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Afternoons with Dennis Hopper

I had mixed feelings this week when I heard the news that Dennis Hopper had finally been given a star on the Hollywood Walk of Fame. I was delighted on his behalf when they showed him on camera smiling at the cheering crowd as he accepted the accolades of so many fans, but was saddened at how frail he looked. He was putting on a brave face for the crowd, but the news that he had cancer of the prostate and looked so sickly was truly upsetting to me.

When I knew Dennis in Los Angeles, he was a regular at the West Beach Café in Venice Beach and used to spend the entire afternoon parked first at the bar with me and my crew and then withdrew with friends to a table to have dinner.

As I remember the table was “5A” and was always reserved for the elite stars who came to the restaurant.

I knew Dennis as one of the good guys because he treated me as an equal. It may have been because of his background, coming off a farm in Kansas to Hollywood.

I recently saw for the first time “Rebel Without A Cause,” where Hopper appeared with James Dean in the 1955 classic. And of the more than 100 films Dennis has been in, he may be best remembered for writing, directing and starring in the classic “Easy Rider” with Peter Fonda.

I am looking forward to seeing this classic film, and Herman can’t believe I never saw it, since I’ve been a student of film all these years.

Dennis used to really like my margaritas- so much so that I even shared my recipe with him. I went as far as to show him how to mix and serve the drink with the top-shelf ingredients I used. Where he and I parted company, was the he always liked the rim of his margarita glass salted and I don’t.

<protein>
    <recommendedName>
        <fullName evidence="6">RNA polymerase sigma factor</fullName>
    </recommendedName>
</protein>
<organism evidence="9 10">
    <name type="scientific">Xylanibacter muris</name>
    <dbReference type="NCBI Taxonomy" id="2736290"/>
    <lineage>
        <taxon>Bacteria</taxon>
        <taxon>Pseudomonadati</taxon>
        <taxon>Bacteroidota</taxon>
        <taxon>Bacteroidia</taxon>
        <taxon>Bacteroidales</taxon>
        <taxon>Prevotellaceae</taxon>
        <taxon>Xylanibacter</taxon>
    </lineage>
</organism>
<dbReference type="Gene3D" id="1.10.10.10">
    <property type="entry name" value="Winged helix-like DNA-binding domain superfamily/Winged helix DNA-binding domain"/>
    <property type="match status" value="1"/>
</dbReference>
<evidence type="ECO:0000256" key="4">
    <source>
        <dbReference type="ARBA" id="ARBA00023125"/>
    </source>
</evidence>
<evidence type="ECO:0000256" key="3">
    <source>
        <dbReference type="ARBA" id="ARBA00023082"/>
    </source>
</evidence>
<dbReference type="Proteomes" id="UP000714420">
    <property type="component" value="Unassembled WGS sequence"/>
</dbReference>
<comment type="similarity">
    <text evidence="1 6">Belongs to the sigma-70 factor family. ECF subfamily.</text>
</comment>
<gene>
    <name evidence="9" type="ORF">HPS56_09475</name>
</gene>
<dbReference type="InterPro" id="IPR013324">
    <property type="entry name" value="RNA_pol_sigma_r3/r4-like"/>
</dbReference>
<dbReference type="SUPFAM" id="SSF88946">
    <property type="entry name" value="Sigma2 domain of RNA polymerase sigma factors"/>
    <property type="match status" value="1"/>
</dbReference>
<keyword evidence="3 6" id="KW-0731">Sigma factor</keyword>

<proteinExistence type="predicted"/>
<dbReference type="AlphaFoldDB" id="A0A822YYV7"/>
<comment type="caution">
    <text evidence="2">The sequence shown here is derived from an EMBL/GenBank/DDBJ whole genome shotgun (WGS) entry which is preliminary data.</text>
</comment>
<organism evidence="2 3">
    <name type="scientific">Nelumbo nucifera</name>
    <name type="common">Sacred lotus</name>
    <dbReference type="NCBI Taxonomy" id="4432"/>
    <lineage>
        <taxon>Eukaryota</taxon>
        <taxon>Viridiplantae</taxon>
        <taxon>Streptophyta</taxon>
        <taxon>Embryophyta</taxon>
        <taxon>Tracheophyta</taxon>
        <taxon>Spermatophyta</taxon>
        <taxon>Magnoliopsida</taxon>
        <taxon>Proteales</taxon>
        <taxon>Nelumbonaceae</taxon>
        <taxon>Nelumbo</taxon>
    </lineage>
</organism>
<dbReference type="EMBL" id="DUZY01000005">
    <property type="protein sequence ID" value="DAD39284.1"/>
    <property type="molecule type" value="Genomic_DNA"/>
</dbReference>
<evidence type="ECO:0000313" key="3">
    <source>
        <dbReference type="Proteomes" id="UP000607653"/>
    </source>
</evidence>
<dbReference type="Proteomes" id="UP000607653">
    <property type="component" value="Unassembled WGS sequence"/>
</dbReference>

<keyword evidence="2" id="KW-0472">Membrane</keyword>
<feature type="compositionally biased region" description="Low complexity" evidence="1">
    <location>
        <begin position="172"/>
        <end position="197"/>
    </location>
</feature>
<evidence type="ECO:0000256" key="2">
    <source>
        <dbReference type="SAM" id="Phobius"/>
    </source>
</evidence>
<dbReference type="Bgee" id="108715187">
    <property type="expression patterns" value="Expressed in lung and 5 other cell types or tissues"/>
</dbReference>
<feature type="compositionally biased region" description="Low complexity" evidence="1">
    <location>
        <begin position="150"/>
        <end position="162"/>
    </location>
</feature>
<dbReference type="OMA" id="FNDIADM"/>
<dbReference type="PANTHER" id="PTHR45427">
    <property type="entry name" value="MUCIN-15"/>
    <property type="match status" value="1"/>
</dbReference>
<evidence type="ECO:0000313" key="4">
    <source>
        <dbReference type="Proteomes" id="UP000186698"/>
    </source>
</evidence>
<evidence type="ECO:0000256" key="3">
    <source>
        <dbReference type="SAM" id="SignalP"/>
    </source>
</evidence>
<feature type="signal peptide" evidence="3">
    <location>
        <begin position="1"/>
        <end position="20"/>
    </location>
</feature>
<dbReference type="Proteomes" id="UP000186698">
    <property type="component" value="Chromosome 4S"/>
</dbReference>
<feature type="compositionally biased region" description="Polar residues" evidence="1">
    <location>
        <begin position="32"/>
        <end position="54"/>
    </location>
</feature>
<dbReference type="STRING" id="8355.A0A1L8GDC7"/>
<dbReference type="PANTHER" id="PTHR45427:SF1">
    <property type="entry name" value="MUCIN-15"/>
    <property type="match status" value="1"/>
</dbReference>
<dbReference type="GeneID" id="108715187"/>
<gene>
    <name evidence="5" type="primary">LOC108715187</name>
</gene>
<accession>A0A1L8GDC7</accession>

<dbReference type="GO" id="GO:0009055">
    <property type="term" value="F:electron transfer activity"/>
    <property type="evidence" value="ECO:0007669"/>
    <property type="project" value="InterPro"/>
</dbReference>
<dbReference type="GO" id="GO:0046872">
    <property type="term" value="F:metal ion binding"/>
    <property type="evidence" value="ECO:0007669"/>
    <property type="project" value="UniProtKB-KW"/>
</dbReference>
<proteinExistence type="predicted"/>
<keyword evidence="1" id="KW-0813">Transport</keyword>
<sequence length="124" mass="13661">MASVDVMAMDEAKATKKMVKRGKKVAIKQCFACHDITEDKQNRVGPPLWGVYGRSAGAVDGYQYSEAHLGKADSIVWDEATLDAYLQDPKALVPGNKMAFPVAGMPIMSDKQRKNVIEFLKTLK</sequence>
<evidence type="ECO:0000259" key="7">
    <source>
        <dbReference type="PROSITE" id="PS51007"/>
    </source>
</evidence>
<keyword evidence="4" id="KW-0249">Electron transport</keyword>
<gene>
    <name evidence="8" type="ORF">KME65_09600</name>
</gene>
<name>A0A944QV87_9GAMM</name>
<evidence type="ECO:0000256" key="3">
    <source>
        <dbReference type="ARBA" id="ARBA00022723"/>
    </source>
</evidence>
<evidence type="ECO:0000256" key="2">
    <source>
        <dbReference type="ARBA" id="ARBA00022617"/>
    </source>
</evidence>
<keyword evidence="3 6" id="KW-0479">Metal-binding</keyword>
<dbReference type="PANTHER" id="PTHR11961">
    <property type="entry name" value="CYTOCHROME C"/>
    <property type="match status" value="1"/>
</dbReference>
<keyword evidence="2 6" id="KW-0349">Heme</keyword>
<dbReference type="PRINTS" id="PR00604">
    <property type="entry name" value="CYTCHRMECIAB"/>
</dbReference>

He was so down to earth and always curious about the world around him. Like John Goodman, Dennis warned me about the “sharks” in Hollywood.

The owners of the West Beach Café, Rebecca and Bruce Marder, took themselves way too seriously, and Dennis recognized this in them and was an open ear to my frustrations about them. He stood up for me more than once when I had a conflict with them.

As I just read in The Leader-Herald, Jack Nicholson, Viggo Mortensen, Dwight Yoakum and director David Lynch were on hand to help honor Dennis as he got his star. Dennis was valiantly looking beyond his current health problems when he received the honor, and this is something I can identify with in my own life.

Suffice it to say, Dennis Hopper is still one of the good guys in Hollywood. I am sorry he is facing what he is today, but I think his positive outlook will help him as my positive outlook helps me every day.

About Kathryn Spira

Kathryn Spira, a native of Cleveland, OH who pursued an acting career in NYC and Los Angeles, now pursues freelance writing from Caroga Lake in Fulton County, New York. Previous columns may be accessed at her web site